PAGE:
What one pro-choice researcher got wrong — and right — about PRCs
With past and present attacks on pregnancy resource centers (PRCs), both political and physical, it is natural for pro-life advocates to become frustrated with critiques on one of our most valuable resources. There are several branches of PRCs, some secular (such as Birthright International) and others religiously affiliated (such as Heartbeat International). Still others are independent and not affiliated with any major organization; as such, they will operate in ways needed for the immediate community (like the CompassCare pro-life clinic in New York).
Regardless of their respective philosophies, it is enlightening when the voices of their clients — women in crisis pregnancies — are interviewed for their experiences. It is common enough to hear them from pro-life news outlets, but not from researchers who are supportive of abortion as a “reproductive right.”
So what did this women have to say about their PRC experience, and how was this interpreted by the pro-choice interviewer?
Katrina Kimport is an associate professor in the Department of Obstetrics, Gynecology and Reproductive Sciences. She published Pregnant Women’s Reasons for and Experiences of Visiting Antiabortion Pregnancy Resource Centers in 2020. Concerns from pro-choice activists about PRCs spreading “abortion misinformation” and “misleading” abortion-minded women prompted Kimport to see what the women themselves had to say.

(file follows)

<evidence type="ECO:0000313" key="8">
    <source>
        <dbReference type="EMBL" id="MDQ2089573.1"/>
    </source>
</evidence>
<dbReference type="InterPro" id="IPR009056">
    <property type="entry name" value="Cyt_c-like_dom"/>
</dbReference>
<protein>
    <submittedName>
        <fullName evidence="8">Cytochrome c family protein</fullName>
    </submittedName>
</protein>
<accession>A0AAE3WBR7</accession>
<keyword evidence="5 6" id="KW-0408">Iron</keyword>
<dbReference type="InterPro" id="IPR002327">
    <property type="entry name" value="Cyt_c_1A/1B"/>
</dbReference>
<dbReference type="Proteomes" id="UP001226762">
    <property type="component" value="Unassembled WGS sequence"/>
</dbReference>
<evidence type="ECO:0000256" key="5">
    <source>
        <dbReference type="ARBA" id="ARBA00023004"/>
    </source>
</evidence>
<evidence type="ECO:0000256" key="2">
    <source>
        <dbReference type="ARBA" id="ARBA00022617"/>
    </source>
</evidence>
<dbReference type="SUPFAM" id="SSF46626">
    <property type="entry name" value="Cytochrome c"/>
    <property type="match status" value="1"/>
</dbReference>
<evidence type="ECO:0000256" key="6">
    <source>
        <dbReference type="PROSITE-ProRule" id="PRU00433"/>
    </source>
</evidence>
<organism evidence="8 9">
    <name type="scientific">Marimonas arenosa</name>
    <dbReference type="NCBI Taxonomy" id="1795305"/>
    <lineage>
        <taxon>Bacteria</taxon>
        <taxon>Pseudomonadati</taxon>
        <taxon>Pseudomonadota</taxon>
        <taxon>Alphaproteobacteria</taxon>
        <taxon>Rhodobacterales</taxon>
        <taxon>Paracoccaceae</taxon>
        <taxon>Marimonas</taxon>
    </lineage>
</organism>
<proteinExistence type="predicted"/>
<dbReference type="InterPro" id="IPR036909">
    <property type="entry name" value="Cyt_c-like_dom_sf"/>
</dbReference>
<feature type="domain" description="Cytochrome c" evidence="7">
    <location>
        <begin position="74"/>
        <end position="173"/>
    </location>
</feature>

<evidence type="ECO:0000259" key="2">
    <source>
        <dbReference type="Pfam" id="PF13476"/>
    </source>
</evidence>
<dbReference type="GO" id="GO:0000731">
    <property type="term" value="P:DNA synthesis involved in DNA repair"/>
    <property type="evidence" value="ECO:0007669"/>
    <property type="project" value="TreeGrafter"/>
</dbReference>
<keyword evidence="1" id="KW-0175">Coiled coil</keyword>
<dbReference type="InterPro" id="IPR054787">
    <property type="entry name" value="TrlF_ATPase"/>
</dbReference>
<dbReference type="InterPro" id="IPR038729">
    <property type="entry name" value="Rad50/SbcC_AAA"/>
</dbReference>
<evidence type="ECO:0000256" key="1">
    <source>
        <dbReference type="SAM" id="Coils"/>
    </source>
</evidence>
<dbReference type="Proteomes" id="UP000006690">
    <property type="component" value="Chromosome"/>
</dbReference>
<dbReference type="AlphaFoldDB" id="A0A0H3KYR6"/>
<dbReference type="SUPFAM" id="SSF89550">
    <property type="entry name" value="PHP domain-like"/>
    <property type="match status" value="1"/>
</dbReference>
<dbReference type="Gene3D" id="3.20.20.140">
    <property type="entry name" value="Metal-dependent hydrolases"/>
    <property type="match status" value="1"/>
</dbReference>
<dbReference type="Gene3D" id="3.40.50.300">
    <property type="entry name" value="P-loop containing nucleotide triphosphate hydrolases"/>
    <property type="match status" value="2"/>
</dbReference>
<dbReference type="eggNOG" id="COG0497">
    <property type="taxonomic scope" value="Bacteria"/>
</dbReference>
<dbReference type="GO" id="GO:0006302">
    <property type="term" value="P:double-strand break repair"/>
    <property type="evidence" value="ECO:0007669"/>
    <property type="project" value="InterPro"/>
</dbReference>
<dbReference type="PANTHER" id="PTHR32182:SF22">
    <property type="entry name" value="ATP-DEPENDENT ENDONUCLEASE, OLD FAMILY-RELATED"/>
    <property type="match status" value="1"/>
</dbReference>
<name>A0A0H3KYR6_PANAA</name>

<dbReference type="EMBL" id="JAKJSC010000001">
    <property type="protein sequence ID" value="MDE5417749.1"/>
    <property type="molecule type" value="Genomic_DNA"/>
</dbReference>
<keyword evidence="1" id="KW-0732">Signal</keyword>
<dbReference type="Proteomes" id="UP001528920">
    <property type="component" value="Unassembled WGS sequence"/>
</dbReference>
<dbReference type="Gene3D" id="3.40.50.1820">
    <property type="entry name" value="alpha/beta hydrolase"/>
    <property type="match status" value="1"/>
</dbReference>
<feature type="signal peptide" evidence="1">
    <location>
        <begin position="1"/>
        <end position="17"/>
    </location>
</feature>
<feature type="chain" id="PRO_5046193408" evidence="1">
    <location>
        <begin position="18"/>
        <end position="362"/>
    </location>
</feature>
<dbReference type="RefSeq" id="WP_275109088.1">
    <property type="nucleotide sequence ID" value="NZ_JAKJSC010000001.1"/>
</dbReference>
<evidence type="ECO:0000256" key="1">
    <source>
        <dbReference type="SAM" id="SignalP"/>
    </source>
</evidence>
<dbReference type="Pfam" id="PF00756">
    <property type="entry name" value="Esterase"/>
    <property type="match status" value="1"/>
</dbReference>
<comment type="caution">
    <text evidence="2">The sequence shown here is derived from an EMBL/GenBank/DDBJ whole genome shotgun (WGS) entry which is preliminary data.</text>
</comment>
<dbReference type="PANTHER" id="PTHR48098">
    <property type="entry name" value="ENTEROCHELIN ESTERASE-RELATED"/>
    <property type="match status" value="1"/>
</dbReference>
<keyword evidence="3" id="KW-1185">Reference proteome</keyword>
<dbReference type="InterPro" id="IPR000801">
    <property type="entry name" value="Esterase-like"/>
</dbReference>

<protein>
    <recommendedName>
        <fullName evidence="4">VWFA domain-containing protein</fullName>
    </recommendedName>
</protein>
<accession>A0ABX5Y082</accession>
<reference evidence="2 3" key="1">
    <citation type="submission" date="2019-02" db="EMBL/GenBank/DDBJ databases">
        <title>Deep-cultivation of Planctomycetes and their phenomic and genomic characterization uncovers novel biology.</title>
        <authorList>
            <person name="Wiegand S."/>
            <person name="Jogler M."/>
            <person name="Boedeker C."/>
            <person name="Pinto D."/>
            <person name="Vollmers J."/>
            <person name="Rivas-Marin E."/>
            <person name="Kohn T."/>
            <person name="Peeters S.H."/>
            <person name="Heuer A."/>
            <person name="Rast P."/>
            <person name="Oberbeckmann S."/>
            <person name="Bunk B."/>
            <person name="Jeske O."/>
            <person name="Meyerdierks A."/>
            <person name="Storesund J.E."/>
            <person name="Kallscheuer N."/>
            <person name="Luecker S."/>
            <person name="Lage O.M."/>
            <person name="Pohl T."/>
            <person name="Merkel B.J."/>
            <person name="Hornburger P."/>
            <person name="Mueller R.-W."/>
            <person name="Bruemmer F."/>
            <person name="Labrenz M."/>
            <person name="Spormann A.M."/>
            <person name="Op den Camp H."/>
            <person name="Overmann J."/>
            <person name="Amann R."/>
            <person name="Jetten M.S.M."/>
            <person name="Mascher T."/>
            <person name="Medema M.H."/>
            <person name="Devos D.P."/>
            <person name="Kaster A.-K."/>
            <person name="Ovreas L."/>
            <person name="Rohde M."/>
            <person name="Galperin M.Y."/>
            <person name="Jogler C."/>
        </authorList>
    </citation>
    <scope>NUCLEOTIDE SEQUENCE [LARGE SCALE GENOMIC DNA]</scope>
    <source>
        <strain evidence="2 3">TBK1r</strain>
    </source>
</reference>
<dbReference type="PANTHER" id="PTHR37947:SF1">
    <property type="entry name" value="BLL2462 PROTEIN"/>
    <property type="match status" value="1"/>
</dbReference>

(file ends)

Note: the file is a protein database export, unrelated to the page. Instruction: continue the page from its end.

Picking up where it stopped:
From the phone, Kimport conducted interviews of 21 women who visited PRCs concerning their experiences and rate of satisfaction. 20 of them were BIPOC (mostly Black with one Latina), and only one was white. All women interviewed struggled with financial insecurity at some level. Eleven were parents of children outside the womb. Fourteen were in their twenties; the balance were in their thirties. Of these women, only four were considering abortion as an option, but were also considering the option to continue their pregnancy. None of them desired only abortion.
Three major reasons for going to a PRC included: 1. confirmation of pregnancy test results; 2. sonogram services; and 3. emotional support. What especially drove these women to these specific services was their availability and free cost as compared to the wait times and expenses in other clinics/programs. Considering how financial insecurity can complicate options for care, the importance of “free” (especially an accessible “free”) was thoroughly discussed by Kimport in the draw of PRCs.